About 200 years before the Common Era,[8] the Greek-speaking rulers of Egypt under Ptolemy commissioned six elders from each of the twelve tribes of Israel to translate the Tanakh (O.T.) from Hebrew into Greek. Since there were approximately seventy elders doing the translating, the final translation was called the Septuagint, from the Greek word for “70.” When these learned men came to Isaiah 7:14, they must have felt that almah meant more than simply a young woman, because in their translation, they used the Greek word parthenos, which means “virgin.”


“Almah” and “Betulah”

It helps to see how the words almah and betulah are used in other places in Scripture. In every case where the term almah is used, it is apparent that the woman referred to is a virgin. The young woman sought as a wife for Isaac was to be an almah, which is the word used in Genesis 24:43. Another Scripture reference using the word almah is Song of Solomon 6:8.

     Contrary to popular Rabbinic opinion, the term betulah is used in the Tanakh to simply mean “young woman.” Occasionally, this young woman may be a virgin, and occasionally this term is used for a woman who most definitely is not a virgin, much as the term “young woman” in English tells us nothing about whether a woman is (or is not) a virgin. Curiously, the King James translators liked to translate both almah and betulah with the English translation “virgin” in most instances. In some cases, this simply doesn’t fit when the word being translated is betulah. An example of this is Joel 1:8: “Lament like a virgin (betulah) girded with sackcloth for the husband of her youth.” I haven’t taken any surveys, but I suspect that there are very few married women who are virgins. Also, in Judaism, the marriage would be considered null and void if it wasn’t consummated.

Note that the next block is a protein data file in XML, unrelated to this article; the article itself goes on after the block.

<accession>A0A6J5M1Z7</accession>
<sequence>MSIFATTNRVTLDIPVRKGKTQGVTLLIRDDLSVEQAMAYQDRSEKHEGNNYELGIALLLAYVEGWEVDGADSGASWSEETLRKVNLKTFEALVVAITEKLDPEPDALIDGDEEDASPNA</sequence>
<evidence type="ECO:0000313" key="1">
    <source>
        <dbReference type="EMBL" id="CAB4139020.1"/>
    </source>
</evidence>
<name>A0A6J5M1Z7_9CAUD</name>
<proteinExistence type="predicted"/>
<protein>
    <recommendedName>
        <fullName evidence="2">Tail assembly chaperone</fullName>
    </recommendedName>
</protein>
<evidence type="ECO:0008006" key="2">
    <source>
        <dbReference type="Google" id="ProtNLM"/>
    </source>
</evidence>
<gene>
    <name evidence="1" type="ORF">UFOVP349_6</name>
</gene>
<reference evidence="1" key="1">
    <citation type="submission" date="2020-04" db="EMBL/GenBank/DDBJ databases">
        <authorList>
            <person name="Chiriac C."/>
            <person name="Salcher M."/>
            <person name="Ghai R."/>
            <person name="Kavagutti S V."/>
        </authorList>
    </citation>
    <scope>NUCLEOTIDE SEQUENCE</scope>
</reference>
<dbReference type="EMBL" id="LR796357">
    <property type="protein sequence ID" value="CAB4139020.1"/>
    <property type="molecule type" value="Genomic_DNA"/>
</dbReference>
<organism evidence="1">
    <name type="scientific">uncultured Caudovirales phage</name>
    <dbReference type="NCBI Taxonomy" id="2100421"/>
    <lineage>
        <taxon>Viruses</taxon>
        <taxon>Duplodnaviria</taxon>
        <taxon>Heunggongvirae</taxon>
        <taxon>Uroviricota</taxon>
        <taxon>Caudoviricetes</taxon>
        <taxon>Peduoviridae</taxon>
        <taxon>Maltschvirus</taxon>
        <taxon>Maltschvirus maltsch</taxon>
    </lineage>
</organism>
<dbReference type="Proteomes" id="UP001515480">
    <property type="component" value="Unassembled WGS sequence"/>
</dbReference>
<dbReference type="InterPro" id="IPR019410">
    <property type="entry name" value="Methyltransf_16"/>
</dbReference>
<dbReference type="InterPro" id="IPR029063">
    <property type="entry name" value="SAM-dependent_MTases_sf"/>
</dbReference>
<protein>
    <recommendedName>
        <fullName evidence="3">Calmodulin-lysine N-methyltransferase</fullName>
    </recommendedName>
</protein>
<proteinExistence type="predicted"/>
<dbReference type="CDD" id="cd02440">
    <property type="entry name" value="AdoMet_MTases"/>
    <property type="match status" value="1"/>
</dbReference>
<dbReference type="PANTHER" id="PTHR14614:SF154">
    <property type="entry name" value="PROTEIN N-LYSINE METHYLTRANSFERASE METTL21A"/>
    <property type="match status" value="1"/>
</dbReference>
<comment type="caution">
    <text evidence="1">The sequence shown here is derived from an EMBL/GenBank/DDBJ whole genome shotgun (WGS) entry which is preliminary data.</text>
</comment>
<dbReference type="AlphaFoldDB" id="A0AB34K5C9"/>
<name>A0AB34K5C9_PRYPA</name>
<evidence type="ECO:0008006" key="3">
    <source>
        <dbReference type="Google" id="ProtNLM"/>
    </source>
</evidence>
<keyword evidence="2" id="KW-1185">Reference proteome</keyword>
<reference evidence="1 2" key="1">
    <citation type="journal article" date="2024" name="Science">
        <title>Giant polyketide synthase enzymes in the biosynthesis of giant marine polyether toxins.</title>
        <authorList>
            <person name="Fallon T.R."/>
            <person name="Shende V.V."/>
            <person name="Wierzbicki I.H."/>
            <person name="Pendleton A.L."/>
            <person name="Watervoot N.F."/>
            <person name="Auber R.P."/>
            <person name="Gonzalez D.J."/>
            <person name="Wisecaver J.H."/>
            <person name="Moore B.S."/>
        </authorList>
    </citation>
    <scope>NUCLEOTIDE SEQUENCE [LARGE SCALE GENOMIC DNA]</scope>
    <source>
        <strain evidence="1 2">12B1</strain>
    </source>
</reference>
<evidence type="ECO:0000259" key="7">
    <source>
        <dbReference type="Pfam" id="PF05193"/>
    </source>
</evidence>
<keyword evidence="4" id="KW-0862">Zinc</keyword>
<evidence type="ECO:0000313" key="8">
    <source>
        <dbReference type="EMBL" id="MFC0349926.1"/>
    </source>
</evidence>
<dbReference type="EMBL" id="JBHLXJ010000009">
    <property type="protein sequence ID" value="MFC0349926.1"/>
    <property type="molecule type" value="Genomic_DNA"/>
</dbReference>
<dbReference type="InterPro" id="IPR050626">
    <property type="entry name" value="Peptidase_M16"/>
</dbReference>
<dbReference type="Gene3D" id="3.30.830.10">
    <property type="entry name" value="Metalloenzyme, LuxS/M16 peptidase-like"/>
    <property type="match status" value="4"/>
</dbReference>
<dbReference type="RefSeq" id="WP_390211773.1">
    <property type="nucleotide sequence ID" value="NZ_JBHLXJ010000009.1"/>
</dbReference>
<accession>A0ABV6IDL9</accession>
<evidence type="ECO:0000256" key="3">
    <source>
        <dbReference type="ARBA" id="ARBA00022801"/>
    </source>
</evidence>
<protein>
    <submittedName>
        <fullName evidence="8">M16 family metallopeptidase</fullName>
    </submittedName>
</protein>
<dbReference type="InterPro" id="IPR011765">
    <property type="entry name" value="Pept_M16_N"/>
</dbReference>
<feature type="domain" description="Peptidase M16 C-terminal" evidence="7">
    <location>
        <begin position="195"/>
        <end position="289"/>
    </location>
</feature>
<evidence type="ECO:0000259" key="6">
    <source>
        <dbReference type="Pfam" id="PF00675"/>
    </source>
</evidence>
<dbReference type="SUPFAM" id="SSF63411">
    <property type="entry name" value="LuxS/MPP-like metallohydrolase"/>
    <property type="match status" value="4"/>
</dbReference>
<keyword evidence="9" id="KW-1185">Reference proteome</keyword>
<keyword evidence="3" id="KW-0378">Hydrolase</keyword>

Another instance in which the term betulah is used is in Esther 2:17: “And the king loved Esther above all the women, and she obtained grace and favor in his sight more than all the virgins (betulot – plural form), so that he set the royal crown upon her head, and made her queen instead of Vashti.” These are young women who had slept with King Ahasuerus. I am willing to concede that they might have been virgins prior to sleeping with the king, but I doubt that many remained virgins afterwards.

     Job prays, “I have made a covenant with my eyes. How then could I gaze at upon a maid (betulah)?” During an era in which men often had more than one wife, it would not have been considered a sin to gaze at a virgin, although it would have been considered sinful to gaze upon another man’s wife.

     The term betulah is also used in Ezekiel 23:3: “And they played the harlot in Egypt. They played the harlot in their youth; there their breasts were pressed, and their virgin bosom was handled (NAS).” Grant me this one, will you? How many harlots are virgins? When the Rabbis insist that betulah means “virgin” and that almah means “young woman,” they have it exactly backwards.

     Because of Matthew’s use of Isaiah 7:14, our interpretation of almah takes on added significance. Was Matthew correct or wrong in quoting this verse as a Messianic prophecy? Since most Jewish scholars, in their zeal to “debunk” prophecies relating to Yeshua, claim that betulah is the correct word for “virgin,” it becomes important for us to study the contexts, further demonstrating (from the Hebrew!) that Yeshua is, indeed, the Messiah. Miriam supernaturally conceived a child without the benefit of a man or the sperm of a man. Yeshua is what He claimed to be – the Son of God.                                                 


[1] Colossians 1:16; Yochanan 1:3; Genesis 1:1.

[2] Hebrews 10:5; Yochanan 1:14.

[3] Isaiah 53:4-12.

[4] “Mary”

[5] Matthew 1:18.

[6] Mat. 1:19.

[7] Mat. 1:21.

[8] That is, before Yeshua.